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New Design Condo Interview: HB DESIGN

Interview: HB DESIGN

“We find that the new market is towards smaller units; the proximity of apartments to transport hubs has become important. We are also looking at a different market sector of young urban professionals, “DINK” (the dual income with no kids)… .”



What is the concept behind HB Design’s condominium designs?

Generally, there are two different concerns. One of them has to do with the macro scale, which is the idea of how the building looks and the issues that architects usually grapple with: form, composition, architecture, space, material. The other is micro scale, which is the design of people’s homes. There are quite a few architects who deal primarily with one or the other but we feel that truly good design has to satisfy both the architecture with the capital ‘A’ as well as the idea that we have to be diligent professional and humble and serving people’s needs to create their homes. So when you look at our work, you will see that, hopefully, we have managed to combine stunning looking buildings and interesting architecture with very well conceived, carefully engineered interiors, layouts that work, homes that are exciting to be in and remain that way.

How do you see the role and importance of ‘design’ in today’s condominium market?

I think there is an increasing role. Like most service industries, developers also respond well to market-driven concerns and I think our buyers, people living in our condominiums have higher expectations. They’ve traveled. They have seen international project references, they have been to five star hotels, they come home, and they think ‘why can’t I have this at home?’ I think that is driving the developer market towards better design. Fifteen or twenty years ago, if you just had the right price and you were in the right location and you delivered you’d probably do quite well. Now I find that the way products are conceived and the way they are presented hinges quite heavily on the idea of what design can do for you. What I don’t think it is too different in architecture than it is in any other consumer products is that the design is intended to be presented so that that it can change your life for the better.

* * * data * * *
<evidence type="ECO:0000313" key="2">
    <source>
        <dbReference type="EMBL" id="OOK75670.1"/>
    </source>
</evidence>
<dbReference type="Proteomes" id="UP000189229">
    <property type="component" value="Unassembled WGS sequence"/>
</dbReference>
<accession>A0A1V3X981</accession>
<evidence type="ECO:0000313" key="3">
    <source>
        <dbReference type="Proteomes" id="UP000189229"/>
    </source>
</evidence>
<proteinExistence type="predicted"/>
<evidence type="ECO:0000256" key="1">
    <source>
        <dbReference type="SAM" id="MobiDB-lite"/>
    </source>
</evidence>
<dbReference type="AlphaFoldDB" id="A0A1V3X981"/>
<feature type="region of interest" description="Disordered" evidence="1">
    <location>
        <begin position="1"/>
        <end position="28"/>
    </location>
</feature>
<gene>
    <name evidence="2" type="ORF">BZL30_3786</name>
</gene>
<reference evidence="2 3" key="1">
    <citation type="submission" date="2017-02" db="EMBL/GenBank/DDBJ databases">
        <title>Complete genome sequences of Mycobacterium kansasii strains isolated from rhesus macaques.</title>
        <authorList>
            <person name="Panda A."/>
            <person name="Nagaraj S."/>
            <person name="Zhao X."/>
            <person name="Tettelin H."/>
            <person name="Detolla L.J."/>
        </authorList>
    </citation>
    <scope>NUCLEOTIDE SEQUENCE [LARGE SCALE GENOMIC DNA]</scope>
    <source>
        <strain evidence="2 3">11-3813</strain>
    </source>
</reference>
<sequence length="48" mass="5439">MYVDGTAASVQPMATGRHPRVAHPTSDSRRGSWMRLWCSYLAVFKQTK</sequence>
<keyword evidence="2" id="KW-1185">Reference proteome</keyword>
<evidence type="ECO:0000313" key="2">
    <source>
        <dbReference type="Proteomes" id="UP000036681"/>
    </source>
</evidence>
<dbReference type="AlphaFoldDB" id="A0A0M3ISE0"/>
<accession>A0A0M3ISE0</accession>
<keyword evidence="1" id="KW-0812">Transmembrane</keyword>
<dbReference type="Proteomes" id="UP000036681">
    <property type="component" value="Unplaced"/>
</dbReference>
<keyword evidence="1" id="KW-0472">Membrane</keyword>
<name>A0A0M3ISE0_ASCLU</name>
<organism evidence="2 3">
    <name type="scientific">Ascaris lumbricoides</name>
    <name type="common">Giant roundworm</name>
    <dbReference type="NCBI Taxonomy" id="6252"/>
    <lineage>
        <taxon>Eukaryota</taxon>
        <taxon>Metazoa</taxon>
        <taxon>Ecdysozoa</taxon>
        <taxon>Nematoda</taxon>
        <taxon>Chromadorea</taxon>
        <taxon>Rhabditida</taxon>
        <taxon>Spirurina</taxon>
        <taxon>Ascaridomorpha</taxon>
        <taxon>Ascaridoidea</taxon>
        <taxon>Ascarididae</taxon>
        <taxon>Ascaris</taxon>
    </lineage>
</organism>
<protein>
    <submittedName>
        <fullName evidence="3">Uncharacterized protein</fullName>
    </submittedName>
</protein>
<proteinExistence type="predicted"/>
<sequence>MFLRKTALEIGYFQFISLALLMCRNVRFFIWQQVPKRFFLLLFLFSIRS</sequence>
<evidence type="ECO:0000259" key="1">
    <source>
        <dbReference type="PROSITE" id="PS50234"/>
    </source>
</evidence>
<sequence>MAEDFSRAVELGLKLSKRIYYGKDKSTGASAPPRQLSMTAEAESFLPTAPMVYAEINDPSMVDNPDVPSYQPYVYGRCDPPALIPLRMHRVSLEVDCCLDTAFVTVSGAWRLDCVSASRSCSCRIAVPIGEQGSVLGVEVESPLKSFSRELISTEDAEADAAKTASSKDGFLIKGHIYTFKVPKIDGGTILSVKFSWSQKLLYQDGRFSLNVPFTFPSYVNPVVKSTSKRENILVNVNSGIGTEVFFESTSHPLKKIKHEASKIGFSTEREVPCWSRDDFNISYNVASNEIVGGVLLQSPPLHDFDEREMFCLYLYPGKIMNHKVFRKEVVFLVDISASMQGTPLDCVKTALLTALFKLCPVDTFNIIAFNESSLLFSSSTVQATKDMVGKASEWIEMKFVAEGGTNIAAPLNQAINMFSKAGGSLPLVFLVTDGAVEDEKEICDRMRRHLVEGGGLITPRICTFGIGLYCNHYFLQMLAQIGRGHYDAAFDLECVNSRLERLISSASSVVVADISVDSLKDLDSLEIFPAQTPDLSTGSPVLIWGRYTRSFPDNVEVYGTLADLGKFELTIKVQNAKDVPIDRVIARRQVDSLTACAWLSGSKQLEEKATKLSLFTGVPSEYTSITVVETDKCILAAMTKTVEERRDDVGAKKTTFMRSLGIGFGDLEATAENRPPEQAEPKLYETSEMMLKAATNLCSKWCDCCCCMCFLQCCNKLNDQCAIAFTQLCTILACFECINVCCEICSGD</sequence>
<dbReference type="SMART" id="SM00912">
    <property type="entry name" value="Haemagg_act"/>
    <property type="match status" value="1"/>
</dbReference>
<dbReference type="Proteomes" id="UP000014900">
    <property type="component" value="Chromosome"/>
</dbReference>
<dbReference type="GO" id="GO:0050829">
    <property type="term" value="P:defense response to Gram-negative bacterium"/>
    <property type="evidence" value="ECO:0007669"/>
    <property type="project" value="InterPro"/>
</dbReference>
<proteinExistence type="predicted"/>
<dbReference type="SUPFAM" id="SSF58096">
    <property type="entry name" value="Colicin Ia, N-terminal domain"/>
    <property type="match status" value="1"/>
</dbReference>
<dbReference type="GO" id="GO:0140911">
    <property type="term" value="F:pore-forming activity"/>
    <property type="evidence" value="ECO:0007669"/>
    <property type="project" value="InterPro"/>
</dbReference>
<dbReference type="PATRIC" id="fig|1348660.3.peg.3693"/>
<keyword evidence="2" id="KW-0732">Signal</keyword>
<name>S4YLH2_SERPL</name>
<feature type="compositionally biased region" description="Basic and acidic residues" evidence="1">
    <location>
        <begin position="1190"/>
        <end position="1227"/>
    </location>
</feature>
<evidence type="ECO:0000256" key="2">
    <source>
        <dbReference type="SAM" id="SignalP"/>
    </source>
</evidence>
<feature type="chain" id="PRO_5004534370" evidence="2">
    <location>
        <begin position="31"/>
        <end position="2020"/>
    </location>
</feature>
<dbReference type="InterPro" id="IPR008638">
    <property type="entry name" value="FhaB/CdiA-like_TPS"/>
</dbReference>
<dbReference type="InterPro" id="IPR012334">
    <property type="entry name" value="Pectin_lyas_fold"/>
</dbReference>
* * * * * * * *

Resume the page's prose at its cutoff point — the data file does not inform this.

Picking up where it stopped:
Can you tell us about the evolution of HB Design’s condominium designs?

For us, it has been quite a meteoric rise. In the early 2000s we were primarily doing small houses, quite a lot of interiors. Later on through good luck or maybe coincidence, we managed to meet up with a group called Raimon Land, who was looking to develop large, design-oriented projects, so we started working with them in projects in Phuket. So we went from house to larger low-rise development on Kata Beach to a high-rise, fifty four story, twin tower condominium in Pattaya.